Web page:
You position your sunbed so it is nicely in the shade, lie down ready for a pleasant afternoon nap and just as you are about to nod off a fly comes to land on your face. You waft it away only to find the cheeky bugger returning time and again to irritate you some more. Any chance of sleep is gone as you struggle to rid yourself of the nuisance.
Even with a fly swatter or a rolled up newspaper to hand, my success rate at swatting flies is abysmal. I hover over the fly and then just as I pounce - the fly escapes.
Scientists from the California Institute of Technology have now explained why my technique doesn't work.
Instead of just taking off when they see an object hurtling towards them, flies carefully plan an escape in milliseconds. A fraction of a second before a fly springs into the air, it will alter its body position so that it is properly prepared to jump in the right direction.
If the blow looks as if it is coming from behind, the fly will move its middle legs forward a little and lean back, so it is ideally positioned to jump forwards into the air and away from the threat. For a threat from the front, it will move its legs backward and leap that way. For sideways threats, it will keep its legs still and lean to the other side to get ready for a lateral escape.
The entire process of calculating the direction of the threat and preparing the body takes just one tenth of a second, and it will have flown away within two tenths of a second.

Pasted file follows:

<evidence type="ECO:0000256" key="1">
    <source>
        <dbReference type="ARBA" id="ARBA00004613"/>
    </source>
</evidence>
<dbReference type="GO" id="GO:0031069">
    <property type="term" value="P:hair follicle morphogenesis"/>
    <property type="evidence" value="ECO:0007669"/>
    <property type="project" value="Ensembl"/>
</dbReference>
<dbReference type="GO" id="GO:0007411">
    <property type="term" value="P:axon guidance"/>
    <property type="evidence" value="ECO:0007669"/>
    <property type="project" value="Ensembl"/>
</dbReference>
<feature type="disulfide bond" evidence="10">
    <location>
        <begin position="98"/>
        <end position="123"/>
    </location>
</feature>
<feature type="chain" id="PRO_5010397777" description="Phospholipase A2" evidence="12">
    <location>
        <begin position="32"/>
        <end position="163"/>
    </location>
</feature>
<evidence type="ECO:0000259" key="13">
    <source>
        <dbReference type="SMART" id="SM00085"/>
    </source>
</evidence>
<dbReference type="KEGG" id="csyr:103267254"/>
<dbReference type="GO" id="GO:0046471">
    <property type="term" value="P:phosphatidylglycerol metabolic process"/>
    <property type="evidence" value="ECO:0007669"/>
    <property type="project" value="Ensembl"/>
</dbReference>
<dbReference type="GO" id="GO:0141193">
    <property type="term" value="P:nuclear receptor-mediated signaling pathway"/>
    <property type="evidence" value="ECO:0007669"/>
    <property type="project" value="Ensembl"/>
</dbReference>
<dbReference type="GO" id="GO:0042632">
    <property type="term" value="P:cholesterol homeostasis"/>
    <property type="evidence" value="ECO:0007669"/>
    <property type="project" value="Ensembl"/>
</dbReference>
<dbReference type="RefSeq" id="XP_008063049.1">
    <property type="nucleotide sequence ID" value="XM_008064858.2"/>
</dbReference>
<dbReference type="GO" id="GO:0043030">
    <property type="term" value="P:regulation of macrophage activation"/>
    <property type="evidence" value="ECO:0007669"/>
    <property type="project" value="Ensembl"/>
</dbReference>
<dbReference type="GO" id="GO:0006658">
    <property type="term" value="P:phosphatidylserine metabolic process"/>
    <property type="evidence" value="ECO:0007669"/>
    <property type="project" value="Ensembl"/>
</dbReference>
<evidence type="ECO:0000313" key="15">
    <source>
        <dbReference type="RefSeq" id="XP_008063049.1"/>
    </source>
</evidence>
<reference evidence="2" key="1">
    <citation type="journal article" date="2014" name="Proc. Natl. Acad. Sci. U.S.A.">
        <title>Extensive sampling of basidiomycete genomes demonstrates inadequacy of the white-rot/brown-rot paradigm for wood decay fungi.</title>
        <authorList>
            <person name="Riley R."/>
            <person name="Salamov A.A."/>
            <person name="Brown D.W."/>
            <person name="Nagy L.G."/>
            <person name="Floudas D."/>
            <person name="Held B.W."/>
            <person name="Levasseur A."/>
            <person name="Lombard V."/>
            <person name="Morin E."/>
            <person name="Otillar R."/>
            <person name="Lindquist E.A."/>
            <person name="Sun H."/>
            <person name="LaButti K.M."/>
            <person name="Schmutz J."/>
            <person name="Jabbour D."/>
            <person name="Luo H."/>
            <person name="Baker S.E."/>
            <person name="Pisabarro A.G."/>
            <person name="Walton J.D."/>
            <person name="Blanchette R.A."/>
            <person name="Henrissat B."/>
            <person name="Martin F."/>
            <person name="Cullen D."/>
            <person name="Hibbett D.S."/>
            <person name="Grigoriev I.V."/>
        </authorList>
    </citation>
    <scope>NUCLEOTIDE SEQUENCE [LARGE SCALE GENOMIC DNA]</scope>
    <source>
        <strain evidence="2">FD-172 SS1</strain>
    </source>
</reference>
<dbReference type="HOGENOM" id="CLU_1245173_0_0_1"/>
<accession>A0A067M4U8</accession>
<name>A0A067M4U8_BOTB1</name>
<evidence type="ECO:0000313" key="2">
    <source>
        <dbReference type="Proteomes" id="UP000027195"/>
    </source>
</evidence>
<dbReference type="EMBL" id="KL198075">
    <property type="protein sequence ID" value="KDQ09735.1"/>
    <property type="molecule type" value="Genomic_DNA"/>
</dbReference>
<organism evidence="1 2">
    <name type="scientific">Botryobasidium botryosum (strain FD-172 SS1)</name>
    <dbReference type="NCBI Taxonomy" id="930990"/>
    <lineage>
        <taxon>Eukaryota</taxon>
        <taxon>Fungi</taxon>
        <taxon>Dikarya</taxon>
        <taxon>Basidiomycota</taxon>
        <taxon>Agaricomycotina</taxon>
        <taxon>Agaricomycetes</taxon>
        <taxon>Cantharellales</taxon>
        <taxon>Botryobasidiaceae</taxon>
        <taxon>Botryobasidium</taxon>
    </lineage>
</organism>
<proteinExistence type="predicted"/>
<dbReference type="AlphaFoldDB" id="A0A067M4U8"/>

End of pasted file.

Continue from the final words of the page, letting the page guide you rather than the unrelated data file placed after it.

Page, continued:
The right approach is therefore to aim not at the insects themselves because they are extraordinarily good at anticipating where exactly your blow will land. It is best to aim a bit forward of the fly's starting position, to anticipate where it is going to jump when it first sees your swatter.
Here are three further suggestions that might help me achieve a higher success rate.
This method never fails: hold the swatter handle with one hand then, with your other hand, pull the neck back away from the fly and release. The spring action is too quick for the fly and you are guaranteed an accurate swat.
I have realised after successfully swatting thousands of flies why the fly swatter is better than using a rolled up newspaper.It is because a fly can still see through a flyswatter's mesh/lattice work and does not rate it as serious a threat as a rolled up newspaper which cuts out the light.
Never try to hit the fly directly where it sits. Simply clap hands together about 5 cm above where the fly positioned. It flies into the path of the hands as it can only judge the threat from one direction. Always works for me. Oh yes, have soap to hand for washing afterwards!
That was the technique my father used when he came to visit us. It was obviously successful for him because he was surrounded by dead flies at the end of each day.